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Booster Shots Could Boost Public Trust In Biden’s Management Of Covid Crisis

By News Creatives Authors , in Leadership , at August 13, 2021

The FDA’s approval late last night of Covid vaccine booster shots for millions of people with weakened immune systems could help boost public confidence in how the Biden administration is managing the changing course of the coronavirus crisis.

Action By CDC

The Washington Post reported today that, “A federal advisory panel to the Centers for Disease Control and Prevention voted overwhelmingly Friday afternoon to recommend an additional dose of coronavirus vaccines for some immunocompromised individuals.

“CDC Director Rochelle Walensky is expected to accept that vote and give final approval within hours, paving the way for millions of moderately or severely immunocompromised people to get a third shot of either the Pfizer-BioNTech or Moderna vaccines as soon as this weekend.”

The actions by the federal agencies could set the stage for a decision later this year on whether everyone who gets vaccinated should receive a booster shot at some point.

Two Important Attributes

Trust and confidence are essential attributes when dealing with crisis situations.

Last week Politico reported that, “Americans’ approval of President Joe Biden’s handling of the pandemic slipped to 53 percent, while his job approval rating fell more slightly, as concerns about the U.S. Covid-19 response mounted, according to a poll released Wednesday.”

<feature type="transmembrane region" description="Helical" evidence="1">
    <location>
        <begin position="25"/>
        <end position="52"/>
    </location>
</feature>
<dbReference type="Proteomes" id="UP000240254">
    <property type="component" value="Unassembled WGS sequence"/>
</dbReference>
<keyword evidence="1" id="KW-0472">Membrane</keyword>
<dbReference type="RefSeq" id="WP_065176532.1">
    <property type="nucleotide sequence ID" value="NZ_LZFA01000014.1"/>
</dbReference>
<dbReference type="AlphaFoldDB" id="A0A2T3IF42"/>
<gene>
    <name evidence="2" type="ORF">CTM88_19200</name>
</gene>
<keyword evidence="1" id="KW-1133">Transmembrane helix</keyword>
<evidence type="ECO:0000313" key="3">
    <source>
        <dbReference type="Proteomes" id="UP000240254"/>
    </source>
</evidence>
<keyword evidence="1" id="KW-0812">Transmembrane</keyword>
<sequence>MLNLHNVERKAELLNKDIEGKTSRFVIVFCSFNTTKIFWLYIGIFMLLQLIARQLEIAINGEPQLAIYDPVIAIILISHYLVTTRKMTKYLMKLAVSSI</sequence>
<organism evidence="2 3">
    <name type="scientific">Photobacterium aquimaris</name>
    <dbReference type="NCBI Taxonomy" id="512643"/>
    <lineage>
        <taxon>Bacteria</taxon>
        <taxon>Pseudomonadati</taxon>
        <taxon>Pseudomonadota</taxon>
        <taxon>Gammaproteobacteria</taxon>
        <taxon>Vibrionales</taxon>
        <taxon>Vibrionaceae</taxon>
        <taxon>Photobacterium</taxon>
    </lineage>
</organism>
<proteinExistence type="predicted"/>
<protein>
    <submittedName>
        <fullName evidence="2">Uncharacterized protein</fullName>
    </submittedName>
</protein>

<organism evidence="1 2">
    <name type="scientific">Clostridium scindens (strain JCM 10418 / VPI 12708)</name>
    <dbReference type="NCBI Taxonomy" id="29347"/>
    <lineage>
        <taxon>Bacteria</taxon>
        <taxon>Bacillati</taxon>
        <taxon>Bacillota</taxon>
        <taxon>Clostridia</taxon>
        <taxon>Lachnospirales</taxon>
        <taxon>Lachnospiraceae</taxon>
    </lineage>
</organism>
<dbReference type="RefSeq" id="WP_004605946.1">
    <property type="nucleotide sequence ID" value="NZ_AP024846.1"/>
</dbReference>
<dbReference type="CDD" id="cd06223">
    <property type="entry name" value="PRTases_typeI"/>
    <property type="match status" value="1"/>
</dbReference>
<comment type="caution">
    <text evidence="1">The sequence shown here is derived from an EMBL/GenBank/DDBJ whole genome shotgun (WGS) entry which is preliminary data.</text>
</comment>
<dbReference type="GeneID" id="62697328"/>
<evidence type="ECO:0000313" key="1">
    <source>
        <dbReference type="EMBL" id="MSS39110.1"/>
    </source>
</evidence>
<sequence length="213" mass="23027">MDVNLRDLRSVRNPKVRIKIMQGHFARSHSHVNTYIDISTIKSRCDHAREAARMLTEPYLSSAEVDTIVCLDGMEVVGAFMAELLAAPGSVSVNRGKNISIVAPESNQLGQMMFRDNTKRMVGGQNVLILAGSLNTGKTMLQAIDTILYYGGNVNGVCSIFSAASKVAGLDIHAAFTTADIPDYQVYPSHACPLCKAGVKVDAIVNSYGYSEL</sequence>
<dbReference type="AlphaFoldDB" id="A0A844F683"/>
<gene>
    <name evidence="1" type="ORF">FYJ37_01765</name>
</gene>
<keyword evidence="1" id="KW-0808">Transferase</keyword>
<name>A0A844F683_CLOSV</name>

Although there is no apparent link between Biden’s poll numbers and the FDA’s or CDC’s decisions, any effort by his administration to stem the tide of the pandemic and help those who may be the most at risk of an infection should be welcomed by the public—or at least by those who have been or will be vaccinated.

Staying On The Same Page

An important part of the equation when communicating about a crisis is that everyone who speaks about the crisis should be on the same page and deliver consistent messages.

In July, I reported on the conflicting messages that Pfizer and the U.S. government were sending at that time about the need for a third dose of the company’s vaccine. On July 30, I wrote about the apparent conflicting messages that the CDC and the White House were expressing about the pandemic.

As of this writing, there does not appear to be any confusion or ambiguity about the U.S. Food and Drug Administration’s booster announcement or conflicts with the administration’s policies, statements or other actions.

FDA’s Statement

According to the FDA’s press release, “The country has entered yet another wave of the Covid-19 pandemic, and the FDA is especially cognizant that immunocompromised people are particularly at risk for severe disease. After a thorough review of the available data, the FDA determined that this small, vulnerable group may benefit from a third dose of the Pfizer-BioNTech or Moderna Vaccines,” said Acting FDA Commissioner Janet Woodcock, M.D.

“Today’s action allows doctors to boost immunity in certain immunocompromised individuals who need extra protection from Covid-19. As we’ve previously stated, other individuals who are fully vaccinated are adequately protected and do not need an additional dose of Covid-19 vaccine at this time. The FDA is actively engaged in a science-based, rigorous process with our federal partners to consider whether an additional dose may be needed in the future.”

More Approvals Coming?

Vino Palli, MD, is the founder and CEO of MiDoctor Urgent Care in New York City. He said, “It will not be long before the general public is approved for booster shots as studies are showing that all existing vaccines, with the current dosage regimen, are losing effectiveness in getting an infection.

‘However, the current regimen of vaccines is still preventing serious illness, hospitalizations, and death. Folks should be prepared to get their booster in the fall or winter,” he predicted.


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